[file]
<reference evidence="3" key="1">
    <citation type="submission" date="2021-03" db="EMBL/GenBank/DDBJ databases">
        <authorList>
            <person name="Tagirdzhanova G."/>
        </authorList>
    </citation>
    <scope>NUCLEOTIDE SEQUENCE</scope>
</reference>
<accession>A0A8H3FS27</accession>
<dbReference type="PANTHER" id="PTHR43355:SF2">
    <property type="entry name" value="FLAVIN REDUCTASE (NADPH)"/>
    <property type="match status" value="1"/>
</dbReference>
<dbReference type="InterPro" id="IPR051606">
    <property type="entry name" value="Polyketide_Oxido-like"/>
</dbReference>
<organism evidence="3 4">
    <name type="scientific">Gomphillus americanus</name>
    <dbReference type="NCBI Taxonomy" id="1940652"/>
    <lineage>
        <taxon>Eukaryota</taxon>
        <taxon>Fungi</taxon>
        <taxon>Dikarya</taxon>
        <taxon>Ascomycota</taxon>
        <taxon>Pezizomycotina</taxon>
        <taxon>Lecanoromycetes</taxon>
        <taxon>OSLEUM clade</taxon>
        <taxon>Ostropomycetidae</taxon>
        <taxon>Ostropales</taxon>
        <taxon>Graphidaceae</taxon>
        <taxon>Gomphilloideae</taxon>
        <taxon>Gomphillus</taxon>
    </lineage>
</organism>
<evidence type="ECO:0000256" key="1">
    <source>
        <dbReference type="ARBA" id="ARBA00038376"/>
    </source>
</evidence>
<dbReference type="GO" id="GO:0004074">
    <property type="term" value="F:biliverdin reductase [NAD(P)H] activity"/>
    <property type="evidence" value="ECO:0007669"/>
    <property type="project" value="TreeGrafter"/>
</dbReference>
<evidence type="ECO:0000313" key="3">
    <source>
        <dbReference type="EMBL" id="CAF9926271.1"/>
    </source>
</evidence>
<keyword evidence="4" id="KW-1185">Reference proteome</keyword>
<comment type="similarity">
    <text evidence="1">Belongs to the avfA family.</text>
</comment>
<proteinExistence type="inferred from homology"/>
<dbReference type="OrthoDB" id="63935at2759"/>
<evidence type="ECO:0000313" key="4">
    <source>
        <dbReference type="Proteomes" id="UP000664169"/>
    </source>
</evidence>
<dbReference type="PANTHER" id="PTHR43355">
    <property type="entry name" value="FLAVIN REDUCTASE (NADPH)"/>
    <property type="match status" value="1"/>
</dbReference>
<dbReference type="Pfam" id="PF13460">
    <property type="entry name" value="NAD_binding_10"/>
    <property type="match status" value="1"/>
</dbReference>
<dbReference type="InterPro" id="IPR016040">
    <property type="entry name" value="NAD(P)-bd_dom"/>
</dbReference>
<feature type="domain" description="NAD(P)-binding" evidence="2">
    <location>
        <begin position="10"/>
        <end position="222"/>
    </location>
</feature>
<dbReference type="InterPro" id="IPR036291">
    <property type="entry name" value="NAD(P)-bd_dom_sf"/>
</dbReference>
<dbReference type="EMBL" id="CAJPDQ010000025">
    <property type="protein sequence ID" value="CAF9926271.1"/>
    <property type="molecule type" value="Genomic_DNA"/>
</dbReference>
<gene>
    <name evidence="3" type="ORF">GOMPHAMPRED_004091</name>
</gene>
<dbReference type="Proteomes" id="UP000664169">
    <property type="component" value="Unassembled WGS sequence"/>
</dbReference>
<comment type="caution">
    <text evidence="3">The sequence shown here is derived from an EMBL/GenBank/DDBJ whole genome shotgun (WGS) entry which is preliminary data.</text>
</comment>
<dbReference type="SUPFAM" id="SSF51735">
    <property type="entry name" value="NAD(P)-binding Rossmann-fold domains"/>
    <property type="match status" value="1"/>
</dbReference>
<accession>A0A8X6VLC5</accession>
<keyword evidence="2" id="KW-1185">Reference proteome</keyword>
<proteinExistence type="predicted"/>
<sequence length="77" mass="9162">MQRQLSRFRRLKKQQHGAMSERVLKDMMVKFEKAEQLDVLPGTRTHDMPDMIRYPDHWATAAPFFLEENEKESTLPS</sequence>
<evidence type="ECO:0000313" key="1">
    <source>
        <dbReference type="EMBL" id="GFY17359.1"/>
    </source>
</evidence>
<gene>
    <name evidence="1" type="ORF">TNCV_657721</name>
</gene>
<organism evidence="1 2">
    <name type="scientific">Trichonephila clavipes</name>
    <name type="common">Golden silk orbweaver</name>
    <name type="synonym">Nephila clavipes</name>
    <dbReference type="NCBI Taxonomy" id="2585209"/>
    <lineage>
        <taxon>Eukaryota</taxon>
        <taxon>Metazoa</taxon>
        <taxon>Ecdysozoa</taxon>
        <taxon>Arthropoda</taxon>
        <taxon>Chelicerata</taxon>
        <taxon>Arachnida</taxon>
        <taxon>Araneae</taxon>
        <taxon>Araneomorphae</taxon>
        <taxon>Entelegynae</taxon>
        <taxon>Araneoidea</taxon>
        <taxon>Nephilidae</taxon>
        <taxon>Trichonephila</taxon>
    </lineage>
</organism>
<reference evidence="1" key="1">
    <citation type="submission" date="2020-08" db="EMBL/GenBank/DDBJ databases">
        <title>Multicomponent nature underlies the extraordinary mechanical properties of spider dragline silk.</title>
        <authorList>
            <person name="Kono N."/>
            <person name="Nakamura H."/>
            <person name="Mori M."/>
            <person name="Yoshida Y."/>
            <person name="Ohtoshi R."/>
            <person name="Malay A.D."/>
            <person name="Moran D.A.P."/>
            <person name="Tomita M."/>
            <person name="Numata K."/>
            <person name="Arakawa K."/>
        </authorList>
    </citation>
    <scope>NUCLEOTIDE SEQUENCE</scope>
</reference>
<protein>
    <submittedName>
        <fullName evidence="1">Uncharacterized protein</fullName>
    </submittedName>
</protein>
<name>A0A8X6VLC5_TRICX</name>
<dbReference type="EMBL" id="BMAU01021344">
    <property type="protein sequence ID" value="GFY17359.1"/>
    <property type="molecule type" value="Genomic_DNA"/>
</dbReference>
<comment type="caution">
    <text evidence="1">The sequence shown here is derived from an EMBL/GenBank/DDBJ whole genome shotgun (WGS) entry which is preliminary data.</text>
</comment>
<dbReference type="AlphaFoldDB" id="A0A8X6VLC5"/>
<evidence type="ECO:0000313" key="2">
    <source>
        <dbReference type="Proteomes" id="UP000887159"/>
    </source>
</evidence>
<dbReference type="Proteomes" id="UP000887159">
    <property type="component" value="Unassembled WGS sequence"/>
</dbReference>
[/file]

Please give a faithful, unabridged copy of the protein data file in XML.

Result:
<reference evidence="3" key="1">
    <citation type="submission" date="2021-03" db="EMBL/GenBank/DDBJ databases">
        <authorList>
            <person name="Tagirdzhanova G."/>
        </authorList>
    </citation>
    <scope>NUCLEOTIDE SEQUENCE</scope>
</reference>
<accession>A0A8H3FS27</accession>
<dbReference type="PANTHER" id="PTHR43355:SF2">
    <property type="entry name" value="FLAVIN REDUCTASE (NADPH)"/>
    <property type="match status" value="1"/>
</dbReference>
<dbReference type="InterPro" id="IPR051606">
    <property type="entry name" value="Polyketide_Oxido-like"/>
</dbReference>
<organism evidence="3 4">
    <name type="scientific">Gomphillus americanus</name>
    <dbReference type="NCBI Taxonomy" id="1940652"/>
    <lineage>
        <taxon>Eukaryota</taxon>
        <taxon>Fungi</taxon>
        <taxon>Dikarya</taxon>
        <taxon>Ascomycota</taxon>
        <taxon>Pezizomycotina</taxon>
        <taxon>Lecanoromycetes</taxon>
        <taxon>OSLEUM clade</taxon>
        <taxon>Ostropomycetidae</taxon>
        <taxon>Ostropales</taxon>
        <taxon>Graphidaceae</taxon>
        <taxon>Gomphilloideae</taxon>
        <taxon>Gomphillus</taxon>
    </lineage>
</organism>
<evidence type="ECO:0000256" key="1">
    <source>
        <dbReference type="ARBA" id="ARBA00038376"/>
    </source>
</evidence>
<dbReference type="GO" id="GO:0004074">
    <property type="term" value="F:biliverdin reductase [NAD(P)H] activity"/>
    <property type="evidence" value="ECO:0007669"/>
    <property type="project" value="TreeGrafter"/>
</dbReference>
<evidence type="ECO:0000313" key="3">
    <source>
        <dbReference type="EMBL" id="CAF9926271.1"/>
    </source>
</evidence>
<keyword evidence="4" id="KW-1185">Reference proteome</keyword>
<comment type="similarity">
    <text evidence="1">Belongs to the avfA family.</text>
</comment>
<proteinExistence type="inferred from homology"/>
<dbReference type="OrthoDB" id="63935at2759"/>
<evidence type="ECO:0000313" key="4">
    <source>
        <dbReference type="Proteomes" id="UP000664169"/>
    </source>
</evidence>
<dbReference type="PANTHER" id="PTHR43355">
    <property type="entry name" value="FLAVIN REDUCTASE (NADPH)"/>
    <property type="match status" value="1"/>
</dbReference>
<dbReference type="Pfam" id="PF13460">
    <property type="entry name" value="NAD_binding_10"/>
    <property type="match status" value="1"/>
</dbReference>
<dbReference type="InterPro" id="IPR016040">
    <property type="entry name" value="NAD(P)-bd_dom"/>
</dbReference>
<feature type="domain" description="NAD(P)-binding" evidence="2">
    <location>
        <begin position="10"/>
        <end position="222"/>
    </location>
</feature>
<dbReference type="InterPro" id="IPR036291">
    <property type="entry name" value="NAD(P)-bd_dom_sf"/>
</dbReference>
<dbReference type="EMBL" id="CAJPDQ010000025">
    <property type="protein sequence ID" value="CAF9926271.1"/>
    <property type="molecule type" value="Genomic_DNA"/>
</dbReference>
<gene>
    <name evidence="3" type="ORF">GOMPHAMPRED_004091</name>
</gene>
<dbReference type="Proteomes" id="UP000664169">
    <property type="component" value="Unassembled WGS sequence"/>
</dbReference>
<comment type="caution">
    <text evidence="3">The sequence shown here is derived from an EMBL/GenBank/DDBJ whole genome shotgun (WGS) entry which is preliminary data.</text>
</comment>
<dbReference type="SUPFAM" id="SSF51735">
    <property type="entry name" value="NAD(P)-binding Rossmann-fold domains"/>
    <property type="match status" value="1"/>
</dbReference>
<accession>A0A8X6VLC5</accession>
<keyword evidence="2" id="KW-1185">Reference proteome</keyword>
<proteinExistence type="predicted"/>
<sequence length="77" mass="9162">MQRQLSRFRRLKKQQHGAMSERVLKDMMVKFEKAEQLDVLPGTRTHDMPDMIRYPDHWATAAPFFLEENEKESTLPS</sequence>
<evidence type="ECO:0000313" key="1">
    <source>
        <dbReference type="EMBL" id="GFY17359.1"/>
    </source>
</evidence>
<gene>
    <name evidence="1" type="ORF">TNCV_657721</name>
</gene>
<organism evidence="1 2">
    <name type="scientific">Trichonephila clavipes</name>
    <name type="common">Golden silk orbweaver</name>
    <name type="synonym">Nephila clavipes</name>
    <dbReference type="NCBI Taxonomy" id="2585209"/>
    <lineage>
        <taxon>Eukaryota</taxon>
        <taxon>Metazoa</taxon>
        <taxon>Ecdysozoa</taxon>
        <taxon>Arthropoda</taxon>
        <taxon>Chelicerata</taxon>
        <taxon>Arachnida</taxon>
        <taxon>Araneae</taxon>
        <taxon>Araneomorphae</taxon>
        <taxon>Entelegynae</taxon>
        <taxon>Araneoidea</taxon>
        <taxon>Nephilidae</taxon>
        <taxon>Trichonephila</taxon>
    </lineage>
</organism>
<reference evidence="1" key="1">
    <citation type="submission" date="2020-08" db="EMBL/GenBank/DDBJ databases">
        <title>Multicomponent nature underlies the extraordinary mechanical properties of spider dragline silk.</title>
        <authorList>
            <person name="Kono N."/>
            <person name="Nakamura H."/>
            <person name="Mori M."/>
            <person name="Yoshida Y."/>
            <person name="Ohtoshi R."/>
            <person name="Malay A.D."/>
            <person name="Moran D.A.P."/>
            <person name="Tomita M."/>
            <person name="Numata K."/>
            <person name="Arakawa K."/>
        </authorList>
    </citation>
    <scope>NUCLEOTIDE SEQUENCE</scope>
</reference>
<protein>
    <submittedName>
        <fullName evidence="1">Uncharacterized protein</fullName>
    </submittedName>
</protein>
<name>A0A8X6VLC5_TRICX</name>
<dbReference type="EMBL" id="BMAU01021344">
    <property type="protein sequence ID" value="GFY17359.1"/>
    <property type="molecule type" value="Genomic_DNA"/>
</dbReference>
<comment type="caution">
    <text evidence="1">The sequence shown here is derived from an EMBL/GenBank/DDBJ whole genome shotgun (WGS) entry which is preliminary data.</text>
</comment>
<dbReference type="AlphaFoldDB" id="A0A8X6VLC5"/>
<evidence type="ECO:0000313" key="2">
    <source>
        <dbReference type="Proteomes" id="UP000887159"/>
    </source>
</evidence>
<dbReference type="Proteomes" id="UP000887159">
    <property type="component" value="Unassembled WGS sequence"/>
</dbReference>